Barbara DeVries, activist and designer of Plastic is Forever

The Nature Conservancy is a leading conservation organization working around the world to protect ecologically important lands and waters for nature and people. KOR is thankful to be able to partner with The Nature Conservancy to support their ocean and conservation programs in the Caribbean. However, we are even more excited to learn about the unique and inspiring individuals who are leading the cause of conservation and change!

Throughout our “Be the Change” series, we will be focusing on the local heroes who are, in their own special way, changing the world. This week, we wish to introduce you to Barbara de Vries, a former Cosmo cover girl turned into an “anti-beach plastic pollution activist.” Here’s what she had to say about her work:

Introducing Barbara de Vries, anti-beach plastic pollution activist, teacher and jewelry designer — Eleuthera, Bahamas

Everything I have ever done is my work…

I was born in Amsterdam, made clothes for myself, made satin pants for friends in bands, carved and sold leather belts and hippy-ish jewelry, became a model, lived in Paris, did shows for Yves Saint Laurent, lived in Australia, was a Cosmo cover girl, lived in London, worked for Vogue and Bazaar, went to the Royal College of Art to study fashion, had my own post punk collection called Giraf, held runway shows during fashion week, closed Giraf in a UK recession, moved to New York, worked for Calvin Klein as Sr. design director, launched CK and worked with Kate Moss and Mark Wahlberg in the ads, burned out, left Calvin, had my own collection in Japan, met my husband, moved to Princeton where he taught, converted an old terra cotta factory into our loft home, had my first daughter, started a children’s wear collection, had twin daughters, closed the children’s wear collection, went freelance and worked for Ralph, Dim, Go Silk and Pantone, became less and less interested in fashion, moved to rural Upper Delaware area of Pennsylvania, designed books with my husband, wrote a novel, found plastic on the beach in Eleuthera, fell in love with beach plastic, made jewelry, started Plastic is Forever, moved to Miami. Now spend my time designing, working as anti-beach plastic pollution activist and teaching kids locally and in the Bahamas through beach plastic workshops.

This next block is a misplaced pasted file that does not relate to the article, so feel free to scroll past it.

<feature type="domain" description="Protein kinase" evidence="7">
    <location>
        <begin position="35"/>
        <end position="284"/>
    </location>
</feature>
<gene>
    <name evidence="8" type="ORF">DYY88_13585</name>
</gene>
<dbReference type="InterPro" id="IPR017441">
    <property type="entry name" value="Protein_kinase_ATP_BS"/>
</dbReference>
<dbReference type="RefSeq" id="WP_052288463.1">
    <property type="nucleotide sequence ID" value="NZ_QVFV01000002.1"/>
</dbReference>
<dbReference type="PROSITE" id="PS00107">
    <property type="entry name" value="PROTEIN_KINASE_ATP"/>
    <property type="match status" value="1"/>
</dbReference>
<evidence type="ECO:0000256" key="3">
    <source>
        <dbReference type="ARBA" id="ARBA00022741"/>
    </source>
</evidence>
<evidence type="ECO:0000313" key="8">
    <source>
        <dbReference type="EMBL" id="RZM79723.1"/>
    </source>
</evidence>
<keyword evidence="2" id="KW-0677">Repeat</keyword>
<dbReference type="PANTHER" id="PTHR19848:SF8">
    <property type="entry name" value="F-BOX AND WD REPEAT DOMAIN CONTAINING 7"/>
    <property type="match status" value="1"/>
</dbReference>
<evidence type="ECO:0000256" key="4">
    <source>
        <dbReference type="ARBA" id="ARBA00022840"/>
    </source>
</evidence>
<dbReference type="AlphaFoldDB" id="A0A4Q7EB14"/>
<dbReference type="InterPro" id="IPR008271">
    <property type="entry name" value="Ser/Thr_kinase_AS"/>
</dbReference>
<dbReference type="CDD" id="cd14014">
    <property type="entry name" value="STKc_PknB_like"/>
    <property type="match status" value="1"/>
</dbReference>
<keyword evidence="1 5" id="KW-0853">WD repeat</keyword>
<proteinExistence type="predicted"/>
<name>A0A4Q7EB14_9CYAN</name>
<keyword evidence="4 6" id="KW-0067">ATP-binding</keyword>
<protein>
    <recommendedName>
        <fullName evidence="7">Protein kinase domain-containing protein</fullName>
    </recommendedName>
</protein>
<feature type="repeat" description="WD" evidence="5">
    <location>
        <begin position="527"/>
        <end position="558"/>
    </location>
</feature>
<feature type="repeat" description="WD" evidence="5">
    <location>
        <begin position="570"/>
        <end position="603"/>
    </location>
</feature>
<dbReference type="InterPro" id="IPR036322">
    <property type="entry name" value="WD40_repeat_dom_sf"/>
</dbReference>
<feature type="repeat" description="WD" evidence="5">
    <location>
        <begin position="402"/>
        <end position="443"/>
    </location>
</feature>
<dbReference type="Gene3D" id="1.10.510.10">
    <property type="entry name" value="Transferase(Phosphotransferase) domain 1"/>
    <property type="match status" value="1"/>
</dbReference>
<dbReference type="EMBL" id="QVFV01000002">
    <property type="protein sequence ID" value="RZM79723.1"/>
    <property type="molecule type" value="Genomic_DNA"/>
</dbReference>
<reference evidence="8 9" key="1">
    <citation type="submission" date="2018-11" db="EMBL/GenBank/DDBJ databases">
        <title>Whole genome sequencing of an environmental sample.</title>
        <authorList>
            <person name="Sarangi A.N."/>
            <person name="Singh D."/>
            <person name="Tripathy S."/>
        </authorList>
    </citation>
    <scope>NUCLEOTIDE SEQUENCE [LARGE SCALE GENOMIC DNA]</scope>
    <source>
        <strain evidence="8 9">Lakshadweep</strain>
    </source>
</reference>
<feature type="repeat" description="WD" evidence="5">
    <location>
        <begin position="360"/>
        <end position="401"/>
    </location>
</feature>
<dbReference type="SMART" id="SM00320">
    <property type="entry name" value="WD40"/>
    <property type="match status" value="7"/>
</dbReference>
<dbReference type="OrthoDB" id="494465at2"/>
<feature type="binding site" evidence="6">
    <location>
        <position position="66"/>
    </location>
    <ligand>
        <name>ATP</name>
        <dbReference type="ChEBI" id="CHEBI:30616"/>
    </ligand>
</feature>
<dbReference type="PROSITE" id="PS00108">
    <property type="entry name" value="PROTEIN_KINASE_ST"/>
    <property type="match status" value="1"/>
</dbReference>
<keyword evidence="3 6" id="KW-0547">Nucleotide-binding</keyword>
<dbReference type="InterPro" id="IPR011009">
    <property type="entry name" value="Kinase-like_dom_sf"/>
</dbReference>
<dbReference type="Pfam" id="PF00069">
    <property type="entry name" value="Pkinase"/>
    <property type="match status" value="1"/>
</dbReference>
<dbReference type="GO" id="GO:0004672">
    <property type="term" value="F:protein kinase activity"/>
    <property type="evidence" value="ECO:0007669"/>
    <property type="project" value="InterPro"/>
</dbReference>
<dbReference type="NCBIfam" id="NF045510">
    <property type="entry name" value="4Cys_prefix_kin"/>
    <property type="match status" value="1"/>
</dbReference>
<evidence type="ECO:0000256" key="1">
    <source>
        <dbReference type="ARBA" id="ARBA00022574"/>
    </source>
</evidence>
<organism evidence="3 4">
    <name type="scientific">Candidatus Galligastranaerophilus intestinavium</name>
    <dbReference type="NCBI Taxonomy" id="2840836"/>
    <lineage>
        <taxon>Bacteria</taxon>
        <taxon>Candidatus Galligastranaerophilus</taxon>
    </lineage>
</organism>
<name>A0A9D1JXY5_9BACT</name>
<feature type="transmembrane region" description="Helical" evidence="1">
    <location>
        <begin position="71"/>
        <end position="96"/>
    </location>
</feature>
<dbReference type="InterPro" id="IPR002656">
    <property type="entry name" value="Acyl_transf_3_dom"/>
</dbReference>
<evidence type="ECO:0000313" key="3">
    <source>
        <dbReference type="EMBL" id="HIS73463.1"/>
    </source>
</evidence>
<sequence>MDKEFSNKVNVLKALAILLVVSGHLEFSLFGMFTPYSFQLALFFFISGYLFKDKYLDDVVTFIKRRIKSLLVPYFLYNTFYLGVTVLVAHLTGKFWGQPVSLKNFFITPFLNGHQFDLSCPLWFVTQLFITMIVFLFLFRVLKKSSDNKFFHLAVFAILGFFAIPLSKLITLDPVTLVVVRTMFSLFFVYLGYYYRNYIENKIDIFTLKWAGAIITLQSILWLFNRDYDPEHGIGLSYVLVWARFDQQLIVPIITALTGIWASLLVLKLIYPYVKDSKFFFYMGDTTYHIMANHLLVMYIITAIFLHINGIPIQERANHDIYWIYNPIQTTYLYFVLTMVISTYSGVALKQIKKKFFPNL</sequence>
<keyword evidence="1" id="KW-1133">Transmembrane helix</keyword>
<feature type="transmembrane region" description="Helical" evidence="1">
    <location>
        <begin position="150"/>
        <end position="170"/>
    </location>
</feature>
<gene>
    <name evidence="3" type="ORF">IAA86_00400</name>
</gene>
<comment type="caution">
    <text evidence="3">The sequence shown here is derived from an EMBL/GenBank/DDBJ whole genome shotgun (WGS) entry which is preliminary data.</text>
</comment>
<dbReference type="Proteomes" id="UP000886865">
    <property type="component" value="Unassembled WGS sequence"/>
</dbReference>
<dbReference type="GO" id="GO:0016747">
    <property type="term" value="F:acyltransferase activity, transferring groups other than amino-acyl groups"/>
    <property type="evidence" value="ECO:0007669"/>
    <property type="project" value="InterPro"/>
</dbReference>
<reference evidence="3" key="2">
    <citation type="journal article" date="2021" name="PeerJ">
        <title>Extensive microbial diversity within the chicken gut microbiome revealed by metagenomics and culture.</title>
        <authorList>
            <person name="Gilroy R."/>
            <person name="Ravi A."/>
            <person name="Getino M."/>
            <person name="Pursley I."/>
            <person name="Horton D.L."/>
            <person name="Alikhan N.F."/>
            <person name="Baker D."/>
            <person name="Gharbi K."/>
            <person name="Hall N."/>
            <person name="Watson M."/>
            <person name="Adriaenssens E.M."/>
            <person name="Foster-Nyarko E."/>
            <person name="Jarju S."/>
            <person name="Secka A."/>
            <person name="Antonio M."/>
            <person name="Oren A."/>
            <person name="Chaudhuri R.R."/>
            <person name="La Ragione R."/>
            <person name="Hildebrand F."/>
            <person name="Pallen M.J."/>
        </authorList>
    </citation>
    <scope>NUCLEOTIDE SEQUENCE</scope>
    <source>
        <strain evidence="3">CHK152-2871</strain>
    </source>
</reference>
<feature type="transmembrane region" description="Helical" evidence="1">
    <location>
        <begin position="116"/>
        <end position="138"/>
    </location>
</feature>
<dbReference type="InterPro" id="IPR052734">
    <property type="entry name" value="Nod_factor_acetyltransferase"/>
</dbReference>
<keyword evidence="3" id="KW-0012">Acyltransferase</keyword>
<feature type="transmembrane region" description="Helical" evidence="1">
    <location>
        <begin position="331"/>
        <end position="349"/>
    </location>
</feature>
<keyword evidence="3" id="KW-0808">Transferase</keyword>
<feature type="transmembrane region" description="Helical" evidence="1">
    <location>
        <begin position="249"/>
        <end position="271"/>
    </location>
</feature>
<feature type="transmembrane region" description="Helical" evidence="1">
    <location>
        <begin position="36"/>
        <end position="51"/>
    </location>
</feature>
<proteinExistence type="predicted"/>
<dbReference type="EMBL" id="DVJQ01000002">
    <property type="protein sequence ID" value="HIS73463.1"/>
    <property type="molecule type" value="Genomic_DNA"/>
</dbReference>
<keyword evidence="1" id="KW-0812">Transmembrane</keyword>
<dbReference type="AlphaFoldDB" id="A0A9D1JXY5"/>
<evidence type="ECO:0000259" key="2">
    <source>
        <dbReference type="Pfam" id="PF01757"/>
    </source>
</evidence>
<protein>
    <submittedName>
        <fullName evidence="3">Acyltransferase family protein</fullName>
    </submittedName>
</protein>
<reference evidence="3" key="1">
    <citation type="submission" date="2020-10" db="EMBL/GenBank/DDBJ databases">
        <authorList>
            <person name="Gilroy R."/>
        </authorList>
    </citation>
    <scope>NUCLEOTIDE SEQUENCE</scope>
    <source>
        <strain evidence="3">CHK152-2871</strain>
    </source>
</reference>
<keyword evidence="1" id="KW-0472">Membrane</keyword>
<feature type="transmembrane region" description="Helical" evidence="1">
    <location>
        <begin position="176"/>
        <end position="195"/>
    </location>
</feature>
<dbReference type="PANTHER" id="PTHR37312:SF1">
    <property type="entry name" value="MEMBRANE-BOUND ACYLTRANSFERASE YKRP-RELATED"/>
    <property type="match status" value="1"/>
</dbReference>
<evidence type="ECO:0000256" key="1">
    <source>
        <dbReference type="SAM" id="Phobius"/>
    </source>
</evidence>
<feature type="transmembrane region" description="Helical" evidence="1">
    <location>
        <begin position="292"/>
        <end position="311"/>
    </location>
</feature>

Plastic is Forever is a multi-layered project. My main objective is to remove beach plastic pollution off the beaches and re-cycle it into fashionable, designer products like jewelry, objects for the home like tiles, countertops, chairs, bowls and use it as embellishment on clothes. Plastic is Forever alone will never be able to make a noticeable difference in the amount of plastic that washes up on every beach with every tide and every wave. That’s why I encourage others to be inspired by my work and use beach plastic to make consumer products and help introduce this material (that nobody owns) into caring ownership. If diamonds are forever then maybe beach plastic, which will last forever, can also be loved forever. To inspire and educate I travel the Bahamas, Florida and Caribbean to teach workshops in local communities how to stage a beach clean up and pieces of beach plastic that are suitable for jewelry and “beads.” I show the process from raw material to a marketable piece that can be sold to tourists. I also speak at schools, colleges and institutions about plastic pollution of oceans and beaches, and how to turn a negative into a positive by flipping the Modern design philosophy on its head and have function follow form – the form of beach plastic.

You can hear Barbara’s TED talk at or visit her Plastic is Forever site at